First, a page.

Kindle Fire Won’t Turn on Even When Plugged In? [Solved]

Kindle Fire Won’t Turn on Even When Plugged In

The Kindle Fire is a great device to consume a lot of content on, but sometimes you find that it won’t turn on despite being fully charged. So what are the fixes you can try if your Kindle Fire won’t turn on?

You should try the official charger or a different charger and make sure the Kindle Fire is fully charged before turning it on. Hold down the power button for 40 seconds to do a soft reset.

Let’s look at the best ways to deal with a Kindle Fire not turning on as well as how to attempt some troubleshooting yourself, and also some care tips to get the most out of your Kindle Fire battery.

Steps to Fix Kindle Fire When It Won’t Turn on While Charging

There are several areas you should focus on when trying to get to the bottom of it not charging, this could be due to an insufficient power supply, or faulty charger/outlet. It could also be a damaged Kindle Fire or software issue.

One way to get around this is to let the Kindle Fire fully charge before trying to turn it on.

The Kindle Fire comes with an official 9W charger and you should always use this when charging the device. If you no longer have it, make sure to check the specifications for the charger you are using, as it will have the wattage written on it, generally the wall plug.

You should charge it with a plug that goes into a wall adaptor rather than relying on the USB input for a computer, as you get more power via the wall rather than the computer.

Thus you plug in a different charger just to test if that is the issue.

You can try doing a soft reset of the Kindle Fire to see if that will fix any software issues. Do this by holding down the power button on the Kindle for around 40 seconds and see if the screen resets. You should notice the charge light should turn on for many seconds.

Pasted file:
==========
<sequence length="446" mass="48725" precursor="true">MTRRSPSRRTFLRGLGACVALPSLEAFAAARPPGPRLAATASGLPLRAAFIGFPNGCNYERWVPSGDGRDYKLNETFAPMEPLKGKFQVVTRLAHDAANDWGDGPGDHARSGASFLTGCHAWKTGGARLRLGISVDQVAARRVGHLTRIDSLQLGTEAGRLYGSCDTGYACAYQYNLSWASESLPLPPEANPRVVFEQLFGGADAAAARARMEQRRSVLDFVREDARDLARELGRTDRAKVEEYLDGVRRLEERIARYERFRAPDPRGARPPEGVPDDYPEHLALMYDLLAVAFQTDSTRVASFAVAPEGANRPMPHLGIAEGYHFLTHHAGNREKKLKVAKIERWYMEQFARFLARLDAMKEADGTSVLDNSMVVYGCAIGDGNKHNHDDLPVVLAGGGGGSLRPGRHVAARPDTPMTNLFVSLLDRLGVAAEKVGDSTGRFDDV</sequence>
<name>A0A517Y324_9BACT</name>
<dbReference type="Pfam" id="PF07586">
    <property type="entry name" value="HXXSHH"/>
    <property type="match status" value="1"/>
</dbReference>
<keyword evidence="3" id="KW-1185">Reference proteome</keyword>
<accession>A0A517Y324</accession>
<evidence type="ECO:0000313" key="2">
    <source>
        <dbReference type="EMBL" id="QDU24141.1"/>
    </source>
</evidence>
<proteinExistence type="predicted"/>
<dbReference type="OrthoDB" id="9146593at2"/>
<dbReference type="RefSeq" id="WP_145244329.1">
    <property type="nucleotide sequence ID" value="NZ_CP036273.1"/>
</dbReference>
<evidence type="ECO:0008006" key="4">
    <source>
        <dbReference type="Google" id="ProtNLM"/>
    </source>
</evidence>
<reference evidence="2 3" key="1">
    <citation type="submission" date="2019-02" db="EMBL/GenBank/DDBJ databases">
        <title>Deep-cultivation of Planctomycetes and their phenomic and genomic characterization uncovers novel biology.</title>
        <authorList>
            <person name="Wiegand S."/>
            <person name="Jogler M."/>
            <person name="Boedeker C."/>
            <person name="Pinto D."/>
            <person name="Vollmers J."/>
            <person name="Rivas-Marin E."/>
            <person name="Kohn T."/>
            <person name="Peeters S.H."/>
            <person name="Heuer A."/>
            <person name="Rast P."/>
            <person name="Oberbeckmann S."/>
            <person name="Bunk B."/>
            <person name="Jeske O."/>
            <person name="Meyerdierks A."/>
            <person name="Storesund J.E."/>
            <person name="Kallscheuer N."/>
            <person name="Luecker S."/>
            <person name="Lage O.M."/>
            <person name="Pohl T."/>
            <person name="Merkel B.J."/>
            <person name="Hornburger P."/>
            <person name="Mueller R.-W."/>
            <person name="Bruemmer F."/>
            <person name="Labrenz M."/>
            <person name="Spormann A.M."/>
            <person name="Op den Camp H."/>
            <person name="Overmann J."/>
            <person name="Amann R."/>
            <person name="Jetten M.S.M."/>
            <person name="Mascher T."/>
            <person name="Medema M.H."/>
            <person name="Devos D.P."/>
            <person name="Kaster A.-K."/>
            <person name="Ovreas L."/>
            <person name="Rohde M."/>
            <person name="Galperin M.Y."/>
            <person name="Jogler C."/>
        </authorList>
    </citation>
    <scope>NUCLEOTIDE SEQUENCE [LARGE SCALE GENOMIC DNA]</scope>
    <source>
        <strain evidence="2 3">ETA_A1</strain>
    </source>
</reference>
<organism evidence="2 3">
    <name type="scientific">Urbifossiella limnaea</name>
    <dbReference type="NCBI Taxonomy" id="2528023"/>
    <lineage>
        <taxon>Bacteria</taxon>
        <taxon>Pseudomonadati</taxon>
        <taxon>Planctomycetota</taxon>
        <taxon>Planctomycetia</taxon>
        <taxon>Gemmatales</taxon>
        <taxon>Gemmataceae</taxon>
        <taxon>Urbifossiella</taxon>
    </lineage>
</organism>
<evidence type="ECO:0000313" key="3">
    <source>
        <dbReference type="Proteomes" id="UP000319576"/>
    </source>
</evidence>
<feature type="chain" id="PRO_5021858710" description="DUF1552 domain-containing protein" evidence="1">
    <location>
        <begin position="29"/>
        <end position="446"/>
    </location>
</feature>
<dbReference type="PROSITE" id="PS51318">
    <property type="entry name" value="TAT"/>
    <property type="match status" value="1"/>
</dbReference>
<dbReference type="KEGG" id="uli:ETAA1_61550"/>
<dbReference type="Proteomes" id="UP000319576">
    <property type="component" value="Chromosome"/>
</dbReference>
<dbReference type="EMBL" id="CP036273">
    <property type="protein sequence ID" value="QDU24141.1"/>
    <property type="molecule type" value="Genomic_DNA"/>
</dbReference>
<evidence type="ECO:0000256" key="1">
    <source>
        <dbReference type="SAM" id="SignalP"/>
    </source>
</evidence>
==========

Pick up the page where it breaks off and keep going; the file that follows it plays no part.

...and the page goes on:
Get in contact with Amazon to see if they can offer some assistance, especially if it’s still under warranty.

How to Tell if the Kindle Fire Is Charging?

There is an indicator on the Kindle that will light up to indicate charging.

The green light indicates that the Kindle Fire battery is fully charged. What you’re looking for is an amber light indicating that the device is currently charging. 

How Long Does It Take for Kindle Fire To Charge?

You can expect that a 9W charger will fully recharge a Kindle Fire in about 4 hours from a battery at zero. This is based upon if you’re using a wall charger rather than using a computer as the power source.

A Kindle Fire is going to charge a lot slower at the beginning, as an empty lithium ion battery needs to trickle charge the first few percentage points, after it gets around 15% it should speed up drastically.

You can expect a doubling of the charge time if you’re not using a wall adaptor so this is the perfect opportunity to charge overnight.

Charge AmountTime to Get to This Amount of Charge
5%15 minutes
10%45 minutes
25%1.2 hours
50%1.75 hours
75%2.6 hours
90%3.8 hours
100%4 hours

How to Properly Take Care of Kindle Fire Battery?

You’ll want to charge the Kindle Fire when it’s getting low but don’t wait for it to completely drain as this isn’t so great on lithium ion batteries longevity.